CSR Ideas


Why Women Collaborate, Men Work Alone, And Everybody’s Angry

Australia’s Governor General recently delivered this year’s Boyer Lectures that were a little refreshing compared to what has been served up to the engaged public recently.  Specifically, I am impressed with the willingness of Ms Bryce to call things as they are and not shy away from taking a stronger position on issues of women’s equality.  To think that at the doorstep of 2014 Australia, a thriving democracy, can still have disparities in gender inequality (and in fact inequalities of all of sorts) is a depressing thought.  As a collaboration educator (admittedly with limitations) and strategist, I have observed a serious gap between men and women when it comes to collaboration attitudes and more so, aptitudes.  While I think there are a few reasons for this being the case, I thought this article by Drake Baer worth sharing as it delves deeper into the issue of collaborative attitude and habits between men and women.  It seems a lot can be explained through what has been termed “relative competence”. According to the cited study the concept refers “the degree to which you think your ability matches up against that of your colleagues. In short, men tend to overestimate their abilities and downplay those of their coworkers, while women shortchange their skills and defer to their peers”.  Full article…


Collective Impact

This gem of an article is a tip from a colleague who’s just as passionate about collaboration as I am.  Thanks S! The piece is really interesting in that it provides a way of thinking that compares collaboration with other alternatives.  I suspect it somehow responds to the fairly standard thoughts about collaboration that many people hold. The piece examines the case of a collective effort called Strive  that includes 300 odd partners and which is just amazingly inspiring for me as a collaboration advocate.  The model of working together adopted by Strive is sure proof that collaboration can bring together large numbers of partners who are able to balance traditional self-interest with the need to focus on impacts that are bigger than the sum of parts.  To me this model is particularly interesting as I feel that here in Australia we could use a similar approach to build our nation’s resilience to disasters. Full article…


Countries Full of Mistrustful People Are Less Entrepreneurial

The idea that trust plays a role in business is not a revelation.  What might be a revelation however is that, despite the idea that what we may have known intuitively and now has evidence to back it up, human stubbornness plays a stronger role.  When talking about trust though, it seems that entrepreneurialism is deeply linked to the specific society and associated cultural context.  The latest study indicates that “high levels of interpersonal trust within a population reduce the uncertainties associated with engaging in entrepreneurial business activities”.  I meet people on almost a daily basis who are quick to downplay entrepreneurialism and I can’t escape the impression that a fear of change, lack of self-belief and mistrust of others have become strong features of the culture in Australia.  While this will change (whether we like it or not) due to global forces, it would be much smarter to examine ourselves more deeply as a first step towards a proactive move to making the most of emerging opportunities in the global market.  Full article…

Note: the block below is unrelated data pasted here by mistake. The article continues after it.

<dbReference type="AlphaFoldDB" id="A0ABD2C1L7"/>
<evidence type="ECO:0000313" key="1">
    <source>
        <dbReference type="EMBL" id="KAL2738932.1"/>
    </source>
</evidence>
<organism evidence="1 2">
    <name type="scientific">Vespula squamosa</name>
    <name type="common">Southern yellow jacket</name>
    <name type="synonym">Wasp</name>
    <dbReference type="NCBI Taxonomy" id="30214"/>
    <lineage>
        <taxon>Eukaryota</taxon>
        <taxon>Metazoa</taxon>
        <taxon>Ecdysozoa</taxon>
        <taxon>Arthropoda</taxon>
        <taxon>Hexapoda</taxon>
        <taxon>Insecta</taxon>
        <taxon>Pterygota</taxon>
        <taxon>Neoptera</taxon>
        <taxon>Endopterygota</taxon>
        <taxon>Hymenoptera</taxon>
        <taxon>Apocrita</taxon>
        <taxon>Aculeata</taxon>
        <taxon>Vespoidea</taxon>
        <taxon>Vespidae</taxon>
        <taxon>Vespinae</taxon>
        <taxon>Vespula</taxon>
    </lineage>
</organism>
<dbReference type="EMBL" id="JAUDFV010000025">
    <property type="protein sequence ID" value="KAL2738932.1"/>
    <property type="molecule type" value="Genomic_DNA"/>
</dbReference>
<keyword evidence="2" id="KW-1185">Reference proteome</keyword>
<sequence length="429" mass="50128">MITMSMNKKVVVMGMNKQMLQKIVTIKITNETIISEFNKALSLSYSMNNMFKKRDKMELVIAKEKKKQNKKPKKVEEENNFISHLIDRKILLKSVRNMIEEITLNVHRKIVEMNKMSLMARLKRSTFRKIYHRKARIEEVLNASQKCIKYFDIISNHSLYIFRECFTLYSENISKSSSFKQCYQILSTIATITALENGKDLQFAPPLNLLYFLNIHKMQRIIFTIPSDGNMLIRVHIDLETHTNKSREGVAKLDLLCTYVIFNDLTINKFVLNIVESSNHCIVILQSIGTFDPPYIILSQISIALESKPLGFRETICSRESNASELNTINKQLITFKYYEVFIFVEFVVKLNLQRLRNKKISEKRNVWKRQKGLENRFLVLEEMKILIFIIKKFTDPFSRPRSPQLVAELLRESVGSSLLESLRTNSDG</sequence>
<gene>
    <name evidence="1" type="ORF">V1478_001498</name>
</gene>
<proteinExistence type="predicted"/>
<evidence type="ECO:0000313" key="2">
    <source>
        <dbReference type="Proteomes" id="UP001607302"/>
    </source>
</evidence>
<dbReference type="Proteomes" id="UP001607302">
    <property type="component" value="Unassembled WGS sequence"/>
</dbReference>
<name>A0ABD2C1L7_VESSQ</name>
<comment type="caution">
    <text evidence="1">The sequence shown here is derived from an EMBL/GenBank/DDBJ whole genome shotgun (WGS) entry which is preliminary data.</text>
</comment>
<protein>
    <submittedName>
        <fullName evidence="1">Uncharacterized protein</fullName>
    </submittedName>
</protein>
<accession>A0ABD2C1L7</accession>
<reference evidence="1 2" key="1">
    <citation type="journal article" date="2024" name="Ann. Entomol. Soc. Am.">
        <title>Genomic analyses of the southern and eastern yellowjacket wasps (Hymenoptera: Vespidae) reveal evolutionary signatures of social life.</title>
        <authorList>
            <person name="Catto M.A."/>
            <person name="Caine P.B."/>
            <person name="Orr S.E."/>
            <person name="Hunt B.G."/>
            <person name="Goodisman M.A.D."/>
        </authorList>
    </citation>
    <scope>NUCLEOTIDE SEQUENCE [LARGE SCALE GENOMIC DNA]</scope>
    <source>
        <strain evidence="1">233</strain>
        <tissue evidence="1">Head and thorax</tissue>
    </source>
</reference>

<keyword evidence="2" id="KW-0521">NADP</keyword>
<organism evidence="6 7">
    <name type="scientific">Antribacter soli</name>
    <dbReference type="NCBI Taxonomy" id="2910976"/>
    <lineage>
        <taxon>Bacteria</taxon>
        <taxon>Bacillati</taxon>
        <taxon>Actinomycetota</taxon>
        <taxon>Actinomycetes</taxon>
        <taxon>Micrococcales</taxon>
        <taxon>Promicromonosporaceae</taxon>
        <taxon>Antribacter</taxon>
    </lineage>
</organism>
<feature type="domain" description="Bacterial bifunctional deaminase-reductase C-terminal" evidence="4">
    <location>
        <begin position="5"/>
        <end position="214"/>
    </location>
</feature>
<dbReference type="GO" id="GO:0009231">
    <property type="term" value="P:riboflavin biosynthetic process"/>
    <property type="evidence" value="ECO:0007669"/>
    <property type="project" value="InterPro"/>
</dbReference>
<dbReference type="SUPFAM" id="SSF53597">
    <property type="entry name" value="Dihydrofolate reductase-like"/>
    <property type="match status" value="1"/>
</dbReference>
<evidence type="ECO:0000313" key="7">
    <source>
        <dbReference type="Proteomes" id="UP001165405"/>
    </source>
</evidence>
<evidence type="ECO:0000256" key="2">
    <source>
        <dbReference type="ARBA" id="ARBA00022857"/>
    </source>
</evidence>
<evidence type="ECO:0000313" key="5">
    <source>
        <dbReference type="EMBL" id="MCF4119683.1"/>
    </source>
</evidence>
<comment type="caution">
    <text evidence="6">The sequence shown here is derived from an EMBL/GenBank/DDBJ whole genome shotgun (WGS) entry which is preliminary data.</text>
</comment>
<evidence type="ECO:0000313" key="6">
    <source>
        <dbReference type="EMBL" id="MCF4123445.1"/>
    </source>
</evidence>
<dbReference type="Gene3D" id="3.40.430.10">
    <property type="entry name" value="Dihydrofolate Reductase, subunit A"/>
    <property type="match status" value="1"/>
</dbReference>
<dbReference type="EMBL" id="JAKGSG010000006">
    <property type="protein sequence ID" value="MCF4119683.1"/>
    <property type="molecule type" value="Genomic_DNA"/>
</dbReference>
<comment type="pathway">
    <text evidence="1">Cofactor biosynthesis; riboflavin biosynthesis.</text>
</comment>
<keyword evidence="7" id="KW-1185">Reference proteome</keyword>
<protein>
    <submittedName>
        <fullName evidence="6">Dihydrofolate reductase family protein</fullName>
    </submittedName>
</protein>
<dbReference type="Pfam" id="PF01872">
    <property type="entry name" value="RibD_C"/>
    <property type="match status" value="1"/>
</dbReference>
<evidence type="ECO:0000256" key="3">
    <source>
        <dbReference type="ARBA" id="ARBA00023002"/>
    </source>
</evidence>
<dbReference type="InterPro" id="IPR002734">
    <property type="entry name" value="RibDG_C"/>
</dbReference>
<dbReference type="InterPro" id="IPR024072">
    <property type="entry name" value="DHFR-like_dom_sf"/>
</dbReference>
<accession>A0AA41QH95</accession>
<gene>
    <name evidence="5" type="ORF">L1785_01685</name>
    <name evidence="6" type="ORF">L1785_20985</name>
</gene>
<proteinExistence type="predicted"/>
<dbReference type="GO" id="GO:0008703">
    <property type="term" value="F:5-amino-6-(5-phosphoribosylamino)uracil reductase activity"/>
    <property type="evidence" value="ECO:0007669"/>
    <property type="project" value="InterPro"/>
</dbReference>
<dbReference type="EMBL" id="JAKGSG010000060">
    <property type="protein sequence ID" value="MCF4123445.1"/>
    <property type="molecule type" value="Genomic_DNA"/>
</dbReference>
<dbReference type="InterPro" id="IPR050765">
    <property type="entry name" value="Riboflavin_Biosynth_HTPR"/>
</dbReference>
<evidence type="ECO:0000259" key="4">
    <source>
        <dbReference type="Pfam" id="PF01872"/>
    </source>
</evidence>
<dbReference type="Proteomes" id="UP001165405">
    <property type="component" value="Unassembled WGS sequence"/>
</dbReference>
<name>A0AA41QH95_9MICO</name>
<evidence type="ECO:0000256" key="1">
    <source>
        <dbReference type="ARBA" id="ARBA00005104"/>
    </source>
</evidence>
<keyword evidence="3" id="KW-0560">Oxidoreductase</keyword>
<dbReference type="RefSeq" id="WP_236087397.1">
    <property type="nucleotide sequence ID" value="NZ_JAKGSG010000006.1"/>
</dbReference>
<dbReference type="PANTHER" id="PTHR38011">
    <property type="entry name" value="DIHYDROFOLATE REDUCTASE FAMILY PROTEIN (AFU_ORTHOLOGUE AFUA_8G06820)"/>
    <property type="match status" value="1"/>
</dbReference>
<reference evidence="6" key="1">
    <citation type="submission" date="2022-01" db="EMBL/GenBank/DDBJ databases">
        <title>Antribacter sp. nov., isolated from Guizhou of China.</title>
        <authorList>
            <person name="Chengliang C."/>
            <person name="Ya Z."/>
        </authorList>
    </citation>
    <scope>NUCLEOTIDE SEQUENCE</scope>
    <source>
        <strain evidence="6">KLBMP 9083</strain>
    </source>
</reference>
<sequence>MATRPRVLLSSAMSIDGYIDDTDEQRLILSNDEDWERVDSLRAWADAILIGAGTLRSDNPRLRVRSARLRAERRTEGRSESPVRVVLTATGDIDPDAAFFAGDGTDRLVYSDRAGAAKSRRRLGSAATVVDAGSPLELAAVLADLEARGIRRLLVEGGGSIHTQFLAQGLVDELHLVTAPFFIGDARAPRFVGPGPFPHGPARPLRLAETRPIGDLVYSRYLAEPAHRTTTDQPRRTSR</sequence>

Going Beyond Corporate Social Responsibility

One of the key drivers behind ROADMENDER is the desire to improve CSR thoughts, practices and most importantly impacts organisations should be creating to justifying the fanfare generated by CSR over the past decade and half.  So, the last recommendation for this week is perhaps the most exciting.  As author Fadi Ghandour comprehensively argues, the corporate sector has to lift its game.  While for the past 10 years or so corporates were quick to instruct non-profits to be more business-like etc., innovation and entrepreneurialism have not been as forthcoming as they could have been, given the amount of money that poured in.  In my view the biggest failure of the corporate sector (especially in Australia) was that it made two critical mistakes.  Firstly, it failed to educate its workforce about the nonprofit world and thus failed to deliver better outcomes for staff who sought meaningful engagement with nonprofit causes. Secondly, it failed to shake off the cynicism that surrounds CSR.  This article explores some new ways forward through concepts such as entrepreneurial development.  Full article…



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